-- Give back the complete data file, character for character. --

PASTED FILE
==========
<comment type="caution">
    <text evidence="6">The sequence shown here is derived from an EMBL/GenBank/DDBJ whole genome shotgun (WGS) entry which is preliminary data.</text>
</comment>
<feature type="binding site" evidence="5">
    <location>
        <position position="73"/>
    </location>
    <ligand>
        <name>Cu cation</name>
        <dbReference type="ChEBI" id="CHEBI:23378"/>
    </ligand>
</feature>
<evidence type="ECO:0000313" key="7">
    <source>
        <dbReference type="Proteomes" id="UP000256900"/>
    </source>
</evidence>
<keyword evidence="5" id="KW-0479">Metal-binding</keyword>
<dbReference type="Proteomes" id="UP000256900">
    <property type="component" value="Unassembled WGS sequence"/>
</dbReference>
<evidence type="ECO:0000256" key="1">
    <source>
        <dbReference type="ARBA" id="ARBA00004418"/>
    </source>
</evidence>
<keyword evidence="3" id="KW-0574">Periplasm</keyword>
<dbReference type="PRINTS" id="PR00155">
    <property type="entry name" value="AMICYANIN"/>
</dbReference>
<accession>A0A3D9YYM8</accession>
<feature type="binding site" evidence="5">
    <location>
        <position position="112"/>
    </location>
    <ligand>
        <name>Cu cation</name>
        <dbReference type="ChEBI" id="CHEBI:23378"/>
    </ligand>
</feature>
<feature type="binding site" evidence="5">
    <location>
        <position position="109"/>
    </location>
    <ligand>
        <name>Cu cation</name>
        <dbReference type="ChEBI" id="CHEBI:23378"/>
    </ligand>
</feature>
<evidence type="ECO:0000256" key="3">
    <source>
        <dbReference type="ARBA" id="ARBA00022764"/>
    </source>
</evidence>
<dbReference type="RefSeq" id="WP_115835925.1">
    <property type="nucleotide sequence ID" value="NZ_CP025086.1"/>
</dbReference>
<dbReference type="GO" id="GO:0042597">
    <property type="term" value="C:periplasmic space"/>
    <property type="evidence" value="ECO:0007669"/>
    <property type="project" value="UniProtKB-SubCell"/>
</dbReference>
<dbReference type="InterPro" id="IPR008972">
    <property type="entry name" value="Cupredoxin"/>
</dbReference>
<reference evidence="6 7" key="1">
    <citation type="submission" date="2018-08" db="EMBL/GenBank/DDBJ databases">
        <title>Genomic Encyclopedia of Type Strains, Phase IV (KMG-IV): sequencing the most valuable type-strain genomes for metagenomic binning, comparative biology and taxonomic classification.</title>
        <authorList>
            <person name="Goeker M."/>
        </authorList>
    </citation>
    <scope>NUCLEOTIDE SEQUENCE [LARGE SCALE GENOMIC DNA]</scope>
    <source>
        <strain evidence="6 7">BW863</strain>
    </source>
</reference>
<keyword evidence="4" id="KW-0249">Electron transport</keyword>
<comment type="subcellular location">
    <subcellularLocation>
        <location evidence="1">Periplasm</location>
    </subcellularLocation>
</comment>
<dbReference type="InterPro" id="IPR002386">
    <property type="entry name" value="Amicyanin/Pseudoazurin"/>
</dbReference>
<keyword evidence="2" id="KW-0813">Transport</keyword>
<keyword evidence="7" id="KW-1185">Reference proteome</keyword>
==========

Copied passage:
<comment type="caution">
    <text evidence="6">The sequence shown here is derived from an EMBL/GenBank/DDBJ whole genome shotgun (WGS) entry which is preliminary data.</text>
</comment>
<feature type="binding site" evidence="5">
    <location>
        <position position="73"/>
    </location>
    <ligand>
        <name>Cu cation</name>
        <dbReference type="ChEBI" id="CHEBI:23378"/>
    </ligand>
</feature>
<evidence type="ECO:0000313" key="7">
    <source>
        <dbReference type="Proteomes" id="UP000256900"/>
    </source>
</evidence>
<keyword evidence="5" id="KW-0479">Metal-binding</keyword>
<dbReference type="Proteomes" id="UP000256900">
    <property type="component" value="Unassembled WGS sequence"/>
</dbReference>
<evidence type="ECO:0000256" key="1">
    <source>
        <dbReference type="ARBA" id="ARBA00004418"/>
    </source>
</evidence>
<keyword evidence="3" id="KW-0574">Periplasm</keyword>
<dbReference type="PRINTS" id="PR00155">
    <property type="entry name" value="AMICYANIN"/>
</dbReference>
<accession>A0A3D9YYM8</accession>
<feature type="binding site" evidence="5">
    <location>
        <position position="112"/>
    </location>
    <ligand>
        <name>Cu cation</name>
        <dbReference type="ChEBI" id="CHEBI:23378"/>
    </ligand>
</feature>
<feature type="binding site" evidence="5">
    <location>
        <position position="109"/>
    </location>
    <ligand>
        <name>Cu cation</name>
        <dbReference type="ChEBI" id="CHEBI:23378"/>
    </ligand>
</feature>
<evidence type="ECO:0000256" key="3">
    <source>
        <dbReference type="ARBA" id="ARBA00022764"/>
    </source>
</evidence>
<dbReference type="RefSeq" id="WP_115835925.1">
    <property type="nucleotide sequence ID" value="NZ_CP025086.1"/>
</dbReference>
<dbReference type="GO" id="GO:0042597">
    <property type="term" value="C:periplasmic space"/>
    <property type="evidence" value="ECO:0007669"/>
    <property type="project" value="UniProtKB-SubCell"/>
</dbReference>
<dbReference type="InterPro" id="IPR008972">
    <property type="entry name" value="Cupredoxin"/>
</dbReference>
<reference evidence="6 7" key="1">
    <citation type="submission" date="2018-08" db="EMBL/GenBank/DDBJ databases">
        <title>Genomic Encyclopedia of Type Strains, Phase IV (KMG-IV): sequencing the most valuable type-strain genomes for metagenomic binning, comparative biology and taxonomic classification.</title>
        <authorList>
            <person name="Goeker M."/>
        </authorList>
    </citation>
    <scope>NUCLEOTIDE SEQUENCE [LARGE SCALE GENOMIC DNA]</scope>
    <source>
        <strain evidence="6 7">BW863</strain>
    </source>
</reference>
<keyword evidence="4" id="KW-0249">Electron transport</keyword>
<comment type="subcellular location">
    <subcellularLocation>
        <location evidence="1">Periplasm</location>
    </subcellularLocation>
</comment>
<dbReference type="InterPro" id="IPR002386">
    <property type="entry name" value="Amicyanin/Pseudoazurin"/>
</dbReference>
<keyword evidence="2" id="KW-0813">Transport</keyword>
<keyword evidence="7" id="KW-1185">Reference proteome</keyword>